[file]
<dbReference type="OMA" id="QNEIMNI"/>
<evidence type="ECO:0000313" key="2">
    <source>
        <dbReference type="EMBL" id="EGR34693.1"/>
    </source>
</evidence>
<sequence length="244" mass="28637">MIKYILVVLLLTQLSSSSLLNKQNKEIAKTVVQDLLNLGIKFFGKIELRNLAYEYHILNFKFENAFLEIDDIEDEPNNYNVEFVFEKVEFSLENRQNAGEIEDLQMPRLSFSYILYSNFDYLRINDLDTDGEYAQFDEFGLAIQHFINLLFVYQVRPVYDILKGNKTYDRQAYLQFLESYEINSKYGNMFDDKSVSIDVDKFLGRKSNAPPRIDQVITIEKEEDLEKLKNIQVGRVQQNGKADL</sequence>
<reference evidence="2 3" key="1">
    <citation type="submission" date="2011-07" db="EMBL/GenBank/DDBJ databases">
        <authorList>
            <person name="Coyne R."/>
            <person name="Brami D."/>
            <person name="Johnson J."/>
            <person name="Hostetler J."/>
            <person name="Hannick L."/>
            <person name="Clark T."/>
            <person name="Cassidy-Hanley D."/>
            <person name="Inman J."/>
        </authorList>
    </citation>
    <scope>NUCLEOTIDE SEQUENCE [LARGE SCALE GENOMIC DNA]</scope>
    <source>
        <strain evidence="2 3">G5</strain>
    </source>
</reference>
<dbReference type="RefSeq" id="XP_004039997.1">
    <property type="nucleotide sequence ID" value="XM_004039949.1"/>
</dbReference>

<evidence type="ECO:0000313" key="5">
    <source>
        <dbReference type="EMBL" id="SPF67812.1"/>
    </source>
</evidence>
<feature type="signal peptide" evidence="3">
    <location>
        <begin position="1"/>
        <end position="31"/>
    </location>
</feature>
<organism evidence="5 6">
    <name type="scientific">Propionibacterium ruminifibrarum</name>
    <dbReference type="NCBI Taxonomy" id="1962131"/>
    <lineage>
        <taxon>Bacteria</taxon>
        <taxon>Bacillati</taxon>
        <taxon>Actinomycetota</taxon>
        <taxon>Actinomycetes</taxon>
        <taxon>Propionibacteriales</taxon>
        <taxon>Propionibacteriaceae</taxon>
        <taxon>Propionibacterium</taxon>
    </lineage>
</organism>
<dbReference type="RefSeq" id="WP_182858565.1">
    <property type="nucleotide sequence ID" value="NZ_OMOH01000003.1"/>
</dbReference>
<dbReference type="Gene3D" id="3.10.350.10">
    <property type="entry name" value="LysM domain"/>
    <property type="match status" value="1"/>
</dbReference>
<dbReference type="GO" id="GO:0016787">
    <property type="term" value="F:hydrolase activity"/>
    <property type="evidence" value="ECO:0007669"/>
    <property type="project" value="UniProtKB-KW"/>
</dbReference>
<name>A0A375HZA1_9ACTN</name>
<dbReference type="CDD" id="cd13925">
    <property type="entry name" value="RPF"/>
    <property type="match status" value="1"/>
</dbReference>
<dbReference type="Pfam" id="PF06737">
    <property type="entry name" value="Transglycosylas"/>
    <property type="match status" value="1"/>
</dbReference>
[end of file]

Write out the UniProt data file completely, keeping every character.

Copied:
<dbReference type="OMA" id="QNEIMNI"/>
<evidence type="ECO:0000313" key="2">
    <source>
        <dbReference type="EMBL" id="EGR34693.1"/>
    </source>
</evidence>
<sequence length="244" mass="28637">MIKYILVVLLLTQLSSSSLLNKQNKEIAKTVVQDLLNLGIKFFGKIELRNLAYEYHILNFKFENAFLEIDDIEDEPNNYNVEFVFEKVEFSLENRQNAGEIEDLQMPRLSFSYILYSNFDYLRINDLDTDGEYAQFDEFGLAIQHFINLLFVYQVRPVYDILKGNKTYDRQAYLQFLESYEINSKYGNMFDDKSVSIDVDKFLGRKSNAPPRIDQVITIEKEEDLEKLKNIQVGRVQQNGKADL</sequence>
<reference evidence="2 3" key="1">
    <citation type="submission" date="2011-07" db="EMBL/GenBank/DDBJ databases">
        <authorList>
            <person name="Coyne R."/>
            <person name="Brami D."/>
            <person name="Johnson J."/>
            <person name="Hostetler J."/>
            <person name="Hannick L."/>
            <person name="Clark T."/>
            <person name="Cassidy-Hanley D."/>
            <person name="Inman J."/>
        </authorList>
    </citation>
    <scope>NUCLEOTIDE SEQUENCE [LARGE SCALE GENOMIC DNA]</scope>
    <source>
        <strain evidence="2 3">G5</strain>
    </source>
</reference>
<dbReference type="RefSeq" id="XP_004039997.1">
    <property type="nucleotide sequence ID" value="XM_004039949.1"/>
</dbReference>

<evidence type="ECO:0000313" key="5">
    <source>
        <dbReference type="EMBL" id="SPF67812.1"/>
    </source>
</evidence>
<feature type="signal peptide" evidence="3">
    <location>
        <begin position="1"/>
        <end position="31"/>
    </location>
</feature>
<organism evidence="5 6">
    <name type="scientific">Propionibacterium ruminifibrarum</name>
    <dbReference type="NCBI Taxonomy" id="1962131"/>
    <lineage>
        <taxon>Bacteria</taxon>
        <taxon>Bacillati</taxon>
        <taxon>Actinomycetota</taxon>
        <taxon>Actinomycetes</taxon>
        <taxon>Propionibacteriales</taxon>
        <taxon>Propionibacteriaceae</taxon>
        <taxon>Propionibacterium</taxon>
    </lineage>
</organism>
<dbReference type="RefSeq" id="WP_182858565.1">
    <property type="nucleotide sequence ID" value="NZ_OMOH01000003.1"/>
</dbReference>
<dbReference type="Gene3D" id="3.10.350.10">
    <property type="entry name" value="LysM domain"/>
    <property type="match status" value="1"/>
</dbReference>
<dbReference type="GO" id="GO:0016787">
    <property type="term" value="F:hydrolase activity"/>
    <property type="evidence" value="ECO:0007669"/>
    <property type="project" value="UniProtKB-KW"/>
</dbReference>
<name>A0A375HZA1_9ACTN</name>
<dbReference type="CDD" id="cd13925">
    <property type="entry name" value="RPF"/>
    <property type="match status" value="1"/>
</dbReference>
<dbReference type="Pfam" id="PF06737">
    <property type="entry name" value="Transglycosylas"/>
    <property type="match status" value="1"/>
</dbReference>